Duarte failed to qualify academically and was faced with two options: sit out a full-year and try to gain eligibility for the 2018-2019 season, or play at the junior college level, where he could hit the floor right away. Duarte opted for the latter, joining well-known JUCO powerhouse Northwest Florida State College in Niceville, Fla.
At Northwest Florida, Duarte played a crucial role for head coach Steve DeMeo’s Raiders in the 2017-18 season. Coming off the bench for all but one game, Duarte registered 12.1 points, 6.7 rebounds, and 1.8 assists per contest, playing next to future Illinois Illini guard Andres Feliz. The NWF Raiders made it to the Elite Eight of the NJCAA National Championship, where they were upset by the No. 10 seed College of Southern Idaho Golden Eagles, 107-93. For his efforts on the season, Duarte was named First-Team All-Panhandle Conference.
Six games into his sophomore season, Duarte signed his letter of intent to play for the Oregon Ducks under Dana Altman. That year, Duarte was the unquestioned leader of the NWF team, starting all 33 games and leading the team in scoring at 19.3 points per game. With the help of fellow March Madness star Javion Hamlet (North Texas), the Raiders registered a 28-5 regular-season record and a No. 1 overall seed in the 2018-19 edition of the NJCAA National Championship bracket. Northwest Florida State again fell in the Elite Eight, to Ranger College (TX), 66-63. Duarte was named the NJCAA National Player of the Year and a First-Team All-American.
“Chris is everything a coach wants in a student-athlete," DeMeo, now an assistant coach at St. John’s, said of Duarte on the team website. "He is a great student, great person and a very special basketball player. Chris has really set the bar high here at Northwest Florida for all of our future Raiders, and I look forward to watching him grow and develop at Oregon and even beyond college.”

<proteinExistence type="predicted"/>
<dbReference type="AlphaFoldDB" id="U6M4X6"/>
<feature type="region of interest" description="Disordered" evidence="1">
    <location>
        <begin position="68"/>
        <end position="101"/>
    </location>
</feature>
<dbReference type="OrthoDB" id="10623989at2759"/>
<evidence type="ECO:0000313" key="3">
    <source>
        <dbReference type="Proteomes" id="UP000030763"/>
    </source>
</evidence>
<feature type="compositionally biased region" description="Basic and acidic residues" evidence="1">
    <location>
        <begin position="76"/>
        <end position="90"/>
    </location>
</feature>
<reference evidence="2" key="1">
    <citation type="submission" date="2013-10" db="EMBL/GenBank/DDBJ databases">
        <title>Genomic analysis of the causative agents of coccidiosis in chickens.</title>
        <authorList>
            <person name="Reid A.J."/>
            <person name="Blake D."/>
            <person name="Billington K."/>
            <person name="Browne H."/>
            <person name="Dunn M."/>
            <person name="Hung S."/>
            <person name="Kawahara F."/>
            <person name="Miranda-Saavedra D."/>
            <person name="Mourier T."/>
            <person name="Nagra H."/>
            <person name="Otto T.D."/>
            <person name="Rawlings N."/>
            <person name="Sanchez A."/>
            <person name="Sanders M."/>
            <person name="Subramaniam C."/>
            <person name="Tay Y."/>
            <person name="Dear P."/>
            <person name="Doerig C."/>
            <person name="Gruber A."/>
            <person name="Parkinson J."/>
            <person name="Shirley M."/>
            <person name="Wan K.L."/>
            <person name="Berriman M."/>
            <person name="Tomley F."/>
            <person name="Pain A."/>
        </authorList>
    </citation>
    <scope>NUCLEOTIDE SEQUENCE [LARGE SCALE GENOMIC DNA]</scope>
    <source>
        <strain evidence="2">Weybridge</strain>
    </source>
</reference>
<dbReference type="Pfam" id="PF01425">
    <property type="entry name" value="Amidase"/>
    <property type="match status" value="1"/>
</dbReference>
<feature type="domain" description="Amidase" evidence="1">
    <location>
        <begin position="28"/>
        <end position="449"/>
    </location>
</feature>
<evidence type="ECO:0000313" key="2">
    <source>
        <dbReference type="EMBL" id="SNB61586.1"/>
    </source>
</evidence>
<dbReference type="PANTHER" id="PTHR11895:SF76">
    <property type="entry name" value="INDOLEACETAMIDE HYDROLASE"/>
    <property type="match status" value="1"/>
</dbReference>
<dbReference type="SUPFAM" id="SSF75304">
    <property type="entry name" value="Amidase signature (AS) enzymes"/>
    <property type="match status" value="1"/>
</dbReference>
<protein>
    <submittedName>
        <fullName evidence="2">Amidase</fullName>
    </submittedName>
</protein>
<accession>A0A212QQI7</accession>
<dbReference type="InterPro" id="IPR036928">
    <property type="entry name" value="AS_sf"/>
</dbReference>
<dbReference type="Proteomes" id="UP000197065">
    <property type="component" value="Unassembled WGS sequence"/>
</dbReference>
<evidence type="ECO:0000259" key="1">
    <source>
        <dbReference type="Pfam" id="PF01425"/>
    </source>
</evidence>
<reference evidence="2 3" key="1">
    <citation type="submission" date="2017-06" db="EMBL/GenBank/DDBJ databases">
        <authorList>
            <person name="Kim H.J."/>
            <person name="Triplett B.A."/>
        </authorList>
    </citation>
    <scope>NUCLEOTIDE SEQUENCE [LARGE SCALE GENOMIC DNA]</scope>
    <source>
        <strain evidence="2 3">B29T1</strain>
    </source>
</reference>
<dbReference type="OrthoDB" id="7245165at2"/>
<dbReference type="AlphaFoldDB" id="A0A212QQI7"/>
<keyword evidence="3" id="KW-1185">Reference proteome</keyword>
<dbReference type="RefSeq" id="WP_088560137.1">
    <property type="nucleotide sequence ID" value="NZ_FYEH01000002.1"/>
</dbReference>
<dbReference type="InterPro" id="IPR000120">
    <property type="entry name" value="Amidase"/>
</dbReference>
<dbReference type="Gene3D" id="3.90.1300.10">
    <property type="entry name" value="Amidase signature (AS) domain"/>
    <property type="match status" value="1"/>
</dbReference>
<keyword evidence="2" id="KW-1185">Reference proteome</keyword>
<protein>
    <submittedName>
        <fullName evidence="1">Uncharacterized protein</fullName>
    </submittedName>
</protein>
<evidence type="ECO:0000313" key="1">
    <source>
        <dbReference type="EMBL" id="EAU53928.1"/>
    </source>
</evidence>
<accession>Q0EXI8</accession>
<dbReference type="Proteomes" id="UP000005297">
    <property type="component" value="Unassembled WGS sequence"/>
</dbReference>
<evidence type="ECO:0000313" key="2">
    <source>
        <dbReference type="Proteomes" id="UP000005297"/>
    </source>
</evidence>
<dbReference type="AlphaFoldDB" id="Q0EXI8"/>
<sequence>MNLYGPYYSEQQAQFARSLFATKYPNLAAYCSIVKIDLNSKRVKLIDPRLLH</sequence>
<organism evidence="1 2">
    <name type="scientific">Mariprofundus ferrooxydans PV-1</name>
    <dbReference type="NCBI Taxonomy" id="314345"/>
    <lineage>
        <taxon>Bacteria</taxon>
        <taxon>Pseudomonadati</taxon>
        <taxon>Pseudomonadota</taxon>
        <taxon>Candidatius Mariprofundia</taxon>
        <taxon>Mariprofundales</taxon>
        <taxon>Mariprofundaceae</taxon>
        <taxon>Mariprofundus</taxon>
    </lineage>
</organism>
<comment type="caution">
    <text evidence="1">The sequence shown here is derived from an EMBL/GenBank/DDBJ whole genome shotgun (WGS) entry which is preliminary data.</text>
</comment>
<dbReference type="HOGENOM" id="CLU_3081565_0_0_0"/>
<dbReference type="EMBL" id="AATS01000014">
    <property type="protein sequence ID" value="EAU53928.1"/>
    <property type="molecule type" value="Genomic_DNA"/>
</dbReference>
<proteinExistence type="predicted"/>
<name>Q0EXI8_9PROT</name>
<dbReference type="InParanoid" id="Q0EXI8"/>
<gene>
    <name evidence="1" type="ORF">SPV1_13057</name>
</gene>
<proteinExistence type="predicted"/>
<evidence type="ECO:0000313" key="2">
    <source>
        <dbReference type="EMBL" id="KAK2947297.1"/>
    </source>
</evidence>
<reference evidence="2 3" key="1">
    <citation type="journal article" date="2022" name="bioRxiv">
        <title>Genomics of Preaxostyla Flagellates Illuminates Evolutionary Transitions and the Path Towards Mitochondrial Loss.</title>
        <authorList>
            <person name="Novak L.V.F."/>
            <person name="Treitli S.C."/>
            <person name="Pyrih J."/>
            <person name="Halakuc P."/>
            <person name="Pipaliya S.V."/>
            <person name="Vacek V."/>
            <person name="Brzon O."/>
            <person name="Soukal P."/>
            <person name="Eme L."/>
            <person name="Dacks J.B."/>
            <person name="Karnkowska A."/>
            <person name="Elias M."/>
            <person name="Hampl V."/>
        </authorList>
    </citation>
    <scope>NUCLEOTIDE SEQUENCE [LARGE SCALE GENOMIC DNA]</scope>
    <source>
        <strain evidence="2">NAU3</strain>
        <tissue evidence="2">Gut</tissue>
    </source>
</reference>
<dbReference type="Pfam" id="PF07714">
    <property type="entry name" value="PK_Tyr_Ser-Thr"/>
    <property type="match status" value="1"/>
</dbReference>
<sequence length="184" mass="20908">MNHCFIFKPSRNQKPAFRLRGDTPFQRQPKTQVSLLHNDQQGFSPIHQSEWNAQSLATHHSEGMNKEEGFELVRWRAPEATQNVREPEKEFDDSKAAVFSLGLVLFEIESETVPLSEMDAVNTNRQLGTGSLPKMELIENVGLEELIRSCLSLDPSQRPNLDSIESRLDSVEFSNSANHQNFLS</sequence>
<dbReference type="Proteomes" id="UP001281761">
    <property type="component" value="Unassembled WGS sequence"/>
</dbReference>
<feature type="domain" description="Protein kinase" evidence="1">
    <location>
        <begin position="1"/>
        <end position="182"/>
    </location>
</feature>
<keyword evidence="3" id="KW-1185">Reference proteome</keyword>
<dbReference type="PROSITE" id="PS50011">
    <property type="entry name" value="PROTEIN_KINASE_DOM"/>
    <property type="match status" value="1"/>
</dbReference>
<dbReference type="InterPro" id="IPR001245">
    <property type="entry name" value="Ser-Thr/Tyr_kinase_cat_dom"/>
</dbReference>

In his first season with Oregon, Duarte immediately settled into a role as the wingman to four-year starter and All-American Payton Pritchard, who is now with the Boston Celtics. Duarte was the second leading scorer, averaging 12.9 points per game while starting all the games he appeared in for the Ducks. He registered three 20-point games on the season, including a 30-point, 11-rebound, and 8-steal eruption in a home win v.s USC.
For most of the final month of that regular season, Duarte battled through a right hand injury, and it was apparent, as his effectiveness dwindled. His points average dipped to 6.2, his field goal percentage plummeted to 30.2% and his three-point percentage slipped to 13.6%. However, his toughness and resilience remained evident consistently. He finally succumbed to his injury, undergoing surgery to repair a broken finger on his shooting hand on Feb. 27, 2020. Altman ruled him out for the Pac-12 Tournament before COVID wiped out the entirety of the NCAA postseason. The pandemic cancellation was especially hard on the Ducks, as they finished 24-7, were the regular-season conference champions and seemed poised to be a potential threat in the big dance.
Duarte entered this current season with the spotlight more firmly on him, as he was the Ducks leading returning scorer. He was tasked with being the nucleus of a team, featuring four transfers in Eugene Omoruyi (Rutgers), LJ Figueroa (St. John’s), Eric Williams Jr. (Duquesne), and Amauri Hardy (UNLV). To further complicate team chemistry, Will Richardson -- the longest-tenured Duck in the rotation -- underwent thumb surgery prior to Oregon’s first game in December against Missouri.